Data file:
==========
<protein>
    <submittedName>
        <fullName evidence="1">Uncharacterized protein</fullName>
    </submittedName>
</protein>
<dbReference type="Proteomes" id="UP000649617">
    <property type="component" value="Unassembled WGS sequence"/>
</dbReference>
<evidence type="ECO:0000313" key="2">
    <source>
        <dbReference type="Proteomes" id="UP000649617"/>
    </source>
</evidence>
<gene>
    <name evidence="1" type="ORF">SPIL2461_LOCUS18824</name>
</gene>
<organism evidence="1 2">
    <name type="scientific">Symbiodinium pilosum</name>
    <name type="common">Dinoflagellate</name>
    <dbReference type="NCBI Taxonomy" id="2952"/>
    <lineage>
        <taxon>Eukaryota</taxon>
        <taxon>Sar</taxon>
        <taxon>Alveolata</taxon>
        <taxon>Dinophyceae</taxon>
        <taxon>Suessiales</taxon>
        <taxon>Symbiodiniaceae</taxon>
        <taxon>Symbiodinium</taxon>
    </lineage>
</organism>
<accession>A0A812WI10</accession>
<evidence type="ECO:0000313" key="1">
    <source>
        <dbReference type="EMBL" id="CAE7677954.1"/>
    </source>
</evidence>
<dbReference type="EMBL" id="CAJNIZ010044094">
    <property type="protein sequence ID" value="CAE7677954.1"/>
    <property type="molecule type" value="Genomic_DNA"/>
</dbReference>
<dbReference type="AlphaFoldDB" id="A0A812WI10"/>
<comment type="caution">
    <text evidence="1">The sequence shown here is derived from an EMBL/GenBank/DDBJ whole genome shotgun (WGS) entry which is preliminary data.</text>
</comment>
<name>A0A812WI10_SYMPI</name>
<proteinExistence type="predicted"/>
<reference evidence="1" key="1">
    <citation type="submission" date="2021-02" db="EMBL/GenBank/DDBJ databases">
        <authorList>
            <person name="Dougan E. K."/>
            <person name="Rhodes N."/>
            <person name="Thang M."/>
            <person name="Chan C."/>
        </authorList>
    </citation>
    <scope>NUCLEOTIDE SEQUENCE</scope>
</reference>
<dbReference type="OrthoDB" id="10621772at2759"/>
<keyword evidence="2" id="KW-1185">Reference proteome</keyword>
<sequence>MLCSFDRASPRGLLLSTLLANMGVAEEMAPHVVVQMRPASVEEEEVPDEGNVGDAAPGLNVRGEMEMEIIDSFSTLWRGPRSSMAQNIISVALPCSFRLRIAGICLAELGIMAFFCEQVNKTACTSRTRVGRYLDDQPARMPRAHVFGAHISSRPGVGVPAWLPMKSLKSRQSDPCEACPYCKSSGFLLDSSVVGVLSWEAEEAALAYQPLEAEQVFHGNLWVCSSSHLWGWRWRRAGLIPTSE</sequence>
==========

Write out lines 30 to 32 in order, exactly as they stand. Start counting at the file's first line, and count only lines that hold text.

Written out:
</organism>
<accession>A0A812WI10</accession>
<evidence type="ECO:0000313" key="1">